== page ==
The COVID-19 Supply Chain Impact – Avoiding the Bullwhip Effect

The "bullwhip effect” is a phenomenon that refers to increasing swings in inventory in response to shifts in customer demand as one moves further upstream in a supply chain.

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The Coronavirus disease (COVID-19) pandemic reveals an under-recognized reality of business—companies in most every industry need the agility to onboard new suppliers quickly and open ancillary sales channels in order to meet customer demand and remain competitive. Countries heavily impacted by the virus, such as China or Italy, have restricted trade and closed borders, causing a huge disruption in supply chains and commerce.

At the same time, buyer behavior is completely unhinged due to the ripple effect caused by COVID-19. With a disrupted global supply chain and an uptick in panic buying, it’s a recipe for disaster for an unprepared supply chain. Manufacturers are inundated with replenishment requests, days or sometimes weeks after a supply shortage occurs. And, businesses are tapping into multiple manufacturers to procure the goods they need to manage the overwhelming influx of demand. This often leads to overproduction and misinformed inventory build-up.

Enter the “bullwhip effect,” a phenomenon that refers to increasing swings in inventory in response to shifts in customer demand as one moves further upstream in a supply chain. The bullwhip effect is caused by forecast inaccuracy at the end-customer demand point, and results in significant supply chain inefficiencies. Even small variability in downstream demand can multiply as you go upstream, ultimately becoming a big problem for manufacturers and their suppliers.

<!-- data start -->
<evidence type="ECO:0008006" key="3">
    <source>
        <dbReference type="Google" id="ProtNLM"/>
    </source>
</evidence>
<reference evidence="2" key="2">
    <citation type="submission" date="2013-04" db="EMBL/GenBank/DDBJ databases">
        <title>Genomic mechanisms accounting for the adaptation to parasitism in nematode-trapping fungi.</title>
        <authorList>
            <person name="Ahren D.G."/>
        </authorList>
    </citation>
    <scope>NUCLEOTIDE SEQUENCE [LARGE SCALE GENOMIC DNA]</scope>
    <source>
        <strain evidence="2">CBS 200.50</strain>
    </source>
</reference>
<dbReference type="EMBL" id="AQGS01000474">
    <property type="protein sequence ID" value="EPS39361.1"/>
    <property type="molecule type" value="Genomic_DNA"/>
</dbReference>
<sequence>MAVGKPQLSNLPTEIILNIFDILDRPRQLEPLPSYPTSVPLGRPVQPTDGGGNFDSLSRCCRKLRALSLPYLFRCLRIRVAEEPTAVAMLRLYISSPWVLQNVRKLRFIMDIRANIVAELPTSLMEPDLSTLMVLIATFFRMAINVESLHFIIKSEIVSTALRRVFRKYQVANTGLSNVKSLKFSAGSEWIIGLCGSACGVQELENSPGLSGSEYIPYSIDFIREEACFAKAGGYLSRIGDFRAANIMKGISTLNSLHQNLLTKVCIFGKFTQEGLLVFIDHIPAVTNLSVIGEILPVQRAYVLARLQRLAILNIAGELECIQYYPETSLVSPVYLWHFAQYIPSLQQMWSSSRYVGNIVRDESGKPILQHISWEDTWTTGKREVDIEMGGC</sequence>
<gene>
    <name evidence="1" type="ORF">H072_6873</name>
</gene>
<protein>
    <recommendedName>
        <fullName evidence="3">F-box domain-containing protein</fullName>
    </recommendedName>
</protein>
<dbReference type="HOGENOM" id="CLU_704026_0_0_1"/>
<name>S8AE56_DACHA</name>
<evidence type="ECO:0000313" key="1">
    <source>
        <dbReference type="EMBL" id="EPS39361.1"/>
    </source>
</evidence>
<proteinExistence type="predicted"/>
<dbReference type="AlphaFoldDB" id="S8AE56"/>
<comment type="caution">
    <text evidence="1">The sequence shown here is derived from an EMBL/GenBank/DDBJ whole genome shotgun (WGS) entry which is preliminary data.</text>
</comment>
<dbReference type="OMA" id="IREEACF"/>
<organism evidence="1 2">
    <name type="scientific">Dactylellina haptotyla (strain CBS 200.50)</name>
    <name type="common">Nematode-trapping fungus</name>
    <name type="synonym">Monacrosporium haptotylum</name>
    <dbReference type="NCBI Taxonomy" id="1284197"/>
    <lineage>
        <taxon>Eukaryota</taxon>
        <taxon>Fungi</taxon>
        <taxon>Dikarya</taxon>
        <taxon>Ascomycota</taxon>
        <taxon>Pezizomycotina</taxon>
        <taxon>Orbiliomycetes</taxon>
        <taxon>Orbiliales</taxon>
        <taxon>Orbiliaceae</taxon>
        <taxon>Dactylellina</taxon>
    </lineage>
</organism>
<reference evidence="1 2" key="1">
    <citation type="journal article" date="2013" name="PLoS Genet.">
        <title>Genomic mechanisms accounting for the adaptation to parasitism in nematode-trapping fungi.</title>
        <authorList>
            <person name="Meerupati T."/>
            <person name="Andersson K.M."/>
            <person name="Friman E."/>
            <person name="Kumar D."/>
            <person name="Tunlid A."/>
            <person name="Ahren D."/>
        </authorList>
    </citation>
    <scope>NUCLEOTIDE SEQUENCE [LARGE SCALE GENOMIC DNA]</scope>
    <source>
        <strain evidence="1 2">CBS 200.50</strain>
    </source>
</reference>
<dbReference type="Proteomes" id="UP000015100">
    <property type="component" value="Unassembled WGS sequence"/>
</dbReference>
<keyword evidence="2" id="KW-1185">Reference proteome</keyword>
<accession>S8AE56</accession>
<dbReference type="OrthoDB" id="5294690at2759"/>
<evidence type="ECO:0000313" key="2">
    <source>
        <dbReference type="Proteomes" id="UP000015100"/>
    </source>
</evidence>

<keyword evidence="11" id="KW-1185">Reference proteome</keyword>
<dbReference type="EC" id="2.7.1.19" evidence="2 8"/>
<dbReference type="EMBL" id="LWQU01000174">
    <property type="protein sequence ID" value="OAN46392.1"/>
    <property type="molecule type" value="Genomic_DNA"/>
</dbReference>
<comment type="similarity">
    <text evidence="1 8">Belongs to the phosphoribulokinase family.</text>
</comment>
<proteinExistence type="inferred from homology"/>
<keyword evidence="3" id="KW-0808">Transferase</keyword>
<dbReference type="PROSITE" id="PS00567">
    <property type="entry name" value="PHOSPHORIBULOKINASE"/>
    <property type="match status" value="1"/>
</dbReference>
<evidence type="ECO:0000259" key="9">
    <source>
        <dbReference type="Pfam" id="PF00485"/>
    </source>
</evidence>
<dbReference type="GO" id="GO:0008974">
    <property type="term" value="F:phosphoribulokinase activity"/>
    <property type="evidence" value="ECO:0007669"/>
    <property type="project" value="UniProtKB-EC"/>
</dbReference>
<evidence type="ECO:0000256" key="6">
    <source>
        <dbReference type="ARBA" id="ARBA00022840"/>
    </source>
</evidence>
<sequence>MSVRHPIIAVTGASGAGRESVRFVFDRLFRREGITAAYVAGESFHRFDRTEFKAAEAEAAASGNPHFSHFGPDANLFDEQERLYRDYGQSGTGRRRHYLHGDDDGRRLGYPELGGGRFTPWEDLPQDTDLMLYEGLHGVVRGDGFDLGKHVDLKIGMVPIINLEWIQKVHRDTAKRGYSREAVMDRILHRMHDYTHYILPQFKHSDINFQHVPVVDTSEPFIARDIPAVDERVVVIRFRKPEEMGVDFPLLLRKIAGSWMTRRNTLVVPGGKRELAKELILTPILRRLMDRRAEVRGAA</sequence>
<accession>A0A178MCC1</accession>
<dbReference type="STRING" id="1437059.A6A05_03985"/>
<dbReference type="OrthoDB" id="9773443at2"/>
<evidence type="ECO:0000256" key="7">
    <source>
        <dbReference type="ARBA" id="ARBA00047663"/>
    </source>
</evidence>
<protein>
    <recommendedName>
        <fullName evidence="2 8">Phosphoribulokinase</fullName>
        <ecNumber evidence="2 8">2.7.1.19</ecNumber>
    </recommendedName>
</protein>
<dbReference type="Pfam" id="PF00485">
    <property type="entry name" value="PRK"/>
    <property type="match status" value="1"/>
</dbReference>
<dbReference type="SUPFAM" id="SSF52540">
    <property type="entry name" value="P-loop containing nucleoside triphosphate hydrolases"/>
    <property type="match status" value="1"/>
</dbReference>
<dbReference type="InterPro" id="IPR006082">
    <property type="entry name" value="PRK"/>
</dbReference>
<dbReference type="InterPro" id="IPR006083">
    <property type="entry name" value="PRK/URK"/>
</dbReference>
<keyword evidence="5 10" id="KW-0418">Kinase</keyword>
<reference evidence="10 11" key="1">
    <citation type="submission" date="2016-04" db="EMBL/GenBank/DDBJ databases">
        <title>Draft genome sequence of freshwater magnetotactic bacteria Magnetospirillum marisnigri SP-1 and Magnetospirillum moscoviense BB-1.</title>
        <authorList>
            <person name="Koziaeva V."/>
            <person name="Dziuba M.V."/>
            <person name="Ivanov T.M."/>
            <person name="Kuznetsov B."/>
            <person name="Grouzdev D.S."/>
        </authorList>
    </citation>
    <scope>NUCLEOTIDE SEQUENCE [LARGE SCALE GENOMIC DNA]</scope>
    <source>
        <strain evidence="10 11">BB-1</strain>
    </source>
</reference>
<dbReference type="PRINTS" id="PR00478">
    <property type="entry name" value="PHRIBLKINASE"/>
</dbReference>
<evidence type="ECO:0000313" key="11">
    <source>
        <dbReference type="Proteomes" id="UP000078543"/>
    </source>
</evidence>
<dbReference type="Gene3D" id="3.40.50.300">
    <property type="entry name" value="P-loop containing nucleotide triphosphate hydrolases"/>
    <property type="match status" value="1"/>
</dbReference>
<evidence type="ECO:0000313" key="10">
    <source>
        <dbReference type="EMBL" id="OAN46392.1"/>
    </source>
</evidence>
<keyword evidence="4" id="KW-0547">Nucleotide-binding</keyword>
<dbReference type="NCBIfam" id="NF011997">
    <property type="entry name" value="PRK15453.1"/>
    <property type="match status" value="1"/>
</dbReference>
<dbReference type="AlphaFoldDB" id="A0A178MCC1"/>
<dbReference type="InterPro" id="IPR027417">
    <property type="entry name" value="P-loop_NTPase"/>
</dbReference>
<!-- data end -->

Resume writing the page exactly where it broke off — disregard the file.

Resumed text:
The demand shocks created by COVID-19 have caused extreme bull whip effects, resulting in an unpredictable and unstable manufacturing environment where suppliers struggle to intelligently predict demand as a result of panicked buyer behavior. How can companies combat this? Let’s first understand what’s missing from today’s supply chains.

What got the supply chain here in the first place?

For years, companies have been focused on building a lean supply chain management strategy, which optimizes for cost but often results in low inventories. However, they weren’t always designing flexibility and agility into their supply chains, making it difficult for many to pivot in response to supply and demand shocks.

When factories in China shut down, many manufacturers didn’t have a reliable second source to obtain high quality components at scale, which impacted the smooth functioning of their supply chain. While relying on a single source is cost effective most of the time, it can be crippling in the face of unforeseen disruption.

Interestingly, this global pandemic has revealed a certain level of preparedness that laggard adopters, such as those relying on traditional or custom systems, are lacking. On the flip side, COVID-19 is validating for those companies that already have a high degree of automation and remote access to critical business applications. These nimbler companies’ workforces can manage systems from browsers on home computers, tablets, even smartphones – enabling their business to run uninterrupted. Companies that haven’t automated have been forced to shut down until they can upgrade their operations or physically return to the jobsite. Both have obvious downsides in our current climate.

So how exactly can companies in supply chain intensive industries overcome the bull whip effect?

1.      Have real-time understanding of buyer trends and supply